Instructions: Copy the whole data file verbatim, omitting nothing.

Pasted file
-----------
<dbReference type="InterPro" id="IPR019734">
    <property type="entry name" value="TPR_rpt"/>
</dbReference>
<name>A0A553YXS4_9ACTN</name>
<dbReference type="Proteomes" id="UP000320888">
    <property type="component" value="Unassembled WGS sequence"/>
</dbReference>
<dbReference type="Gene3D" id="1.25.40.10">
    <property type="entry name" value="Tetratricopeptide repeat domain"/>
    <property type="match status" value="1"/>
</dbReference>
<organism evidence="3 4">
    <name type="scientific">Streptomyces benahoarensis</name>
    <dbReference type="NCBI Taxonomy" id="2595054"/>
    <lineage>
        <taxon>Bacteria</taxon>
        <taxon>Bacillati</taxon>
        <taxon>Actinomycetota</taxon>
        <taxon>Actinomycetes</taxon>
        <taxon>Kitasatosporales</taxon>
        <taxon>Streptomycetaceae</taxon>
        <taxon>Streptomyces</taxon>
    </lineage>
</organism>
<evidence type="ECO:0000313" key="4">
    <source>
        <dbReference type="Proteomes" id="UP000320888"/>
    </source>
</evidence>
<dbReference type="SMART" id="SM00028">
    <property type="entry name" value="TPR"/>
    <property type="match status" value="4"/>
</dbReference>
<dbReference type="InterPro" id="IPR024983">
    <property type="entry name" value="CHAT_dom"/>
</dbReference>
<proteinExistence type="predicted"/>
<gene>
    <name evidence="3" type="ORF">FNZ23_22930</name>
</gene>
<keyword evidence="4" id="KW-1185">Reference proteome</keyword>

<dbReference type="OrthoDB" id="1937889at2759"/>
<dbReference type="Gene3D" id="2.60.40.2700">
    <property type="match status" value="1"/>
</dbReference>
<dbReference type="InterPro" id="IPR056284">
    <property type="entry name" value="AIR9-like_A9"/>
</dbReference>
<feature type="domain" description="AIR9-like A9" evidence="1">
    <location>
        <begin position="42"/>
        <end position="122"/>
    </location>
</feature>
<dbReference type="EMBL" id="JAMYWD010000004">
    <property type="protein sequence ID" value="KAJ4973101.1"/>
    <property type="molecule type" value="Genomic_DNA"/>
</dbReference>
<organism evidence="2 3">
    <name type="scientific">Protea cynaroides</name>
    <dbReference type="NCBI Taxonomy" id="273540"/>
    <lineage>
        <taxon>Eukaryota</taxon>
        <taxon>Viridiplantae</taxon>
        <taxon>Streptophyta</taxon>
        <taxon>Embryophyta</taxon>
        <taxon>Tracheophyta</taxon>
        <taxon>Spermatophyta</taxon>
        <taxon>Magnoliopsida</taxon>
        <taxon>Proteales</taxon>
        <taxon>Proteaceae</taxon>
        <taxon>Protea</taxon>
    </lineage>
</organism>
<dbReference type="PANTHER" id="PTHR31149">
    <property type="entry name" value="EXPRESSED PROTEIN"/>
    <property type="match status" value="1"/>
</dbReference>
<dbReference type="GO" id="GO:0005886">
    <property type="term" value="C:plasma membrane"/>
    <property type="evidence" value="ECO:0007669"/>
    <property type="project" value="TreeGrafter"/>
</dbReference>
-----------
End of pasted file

<dbReference type="InterPro" id="IPR019734">
    <property type="entry name" value="TPR_rpt"/>
</dbReference>
<name>A0A553YXS4_9ACTN</name>
<dbReference type="Proteomes" id="UP000320888">
    <property type="component" value="Unassembled WGS sequence"/>
</dbReference>
<dbReference type="Gene3D" id="1.25.40.10">
    <property type="entry name" value="Tetratricopeptide repeat domain"/>
    <property type="match status" value="1"/>
</dbReference>
<organism evidence="3 4">
    <name type="scientific">Streptomyces benahoarensis</name>
    <dbReference type="NCBI Taxonomy" id="2595054"/>
    <lineage>
        <taxon>Bacteria</taxon>
        <taxon>Bacillati</taxon>
        <taxon>Actinomycetota</taxon>
        <taxon>Actinomycetes</taxon>
        <taxon>Kitasatosporales</taxon>
        <taxon>Streptomycetaceae</taxon>
        <taxon>Streptomyces</taxon>
    </lineage>
</organism>
<evidence type="ECO:0000313" key="4">
    <source>
        <dbReference type="Proteomes" id="UP000320888"/>
    </source>
</evidence>
<dbReference type="SMART" id="SM00028">
    <property type="entry name" value="TPR"/>
    <property type="match status" value="4"/>
</dbReference>
<dbReference type="InterPro" id="IPR024983">
    <property type="entry name" value="CHAT_dom"/>
</dbReference>
<proteinExistence type="predicted"/>
<gene>
    <name evidence="3" type="ORF">FNZ23_22930</name>
</gene>
<keyword evidence="4" id="KW-1185">Reference proteome</keyword>

<dbReference type="OrthoDB" id="1937889at2759"/>
<dbReference type="Gene3D" id="2.60.40.2700">
    <property type="match status" value="1"/>
</dbReference>
<dbReference type="InterPro" id="IPR056284">
    <property type="entry name" value="AIR9-like_A9"/>
</dbReference>
<feature type="domain" description="AIR9-like A9" evidence="1">
    <location>
        <begin position="42"/>
        <end position="122"/>
    </location>
</feature>
<dbReference type="EMBL" id="JAMYWD010000004">
    <property type="protein sequence ID" value="KAJ4973101.1"/>
    <property type="molecule type" value="Genomic_DNA"/>
</dbReference>
<organism evidence="2 3">
    <name type="scientific">Protea cynaroides</name>
    <dbReference type="NCBI Taxonomy" id="273540"/>
    <lineage>
        <taxon>Eukaryota</taxon>
        <taxon>Viridiplantae</taxon>
        <taxon>Streptophyta</taxon>
        <taxon>Embryophyta</taxon>
        <taxon>Tracheophyta</taxon>
        <taxon>Spermatophyta</taxon>
        <taxon>Magnoliopsida</taxon>
        <taxon>Proteales</taxon>
        <taxon>Proteaceae</taxon>
        <taxon>Protea</taxon>
    </lineage>
</organism>
<dbReference type="PANTHER" id="PTHR31149">
    <property type="entry name" value="EXPRESSED PROTEIN"/>
    <property type="match status" value="1"/>
</dbReference>
<dbReference type="GO" id="GO:0005886">
    <property type="term" value="C:plasma membrane"/>
    <property type="evidence" value="ECO:0007669"/>
    <property type="project" value="TreeGrafter"/>
</dbReference>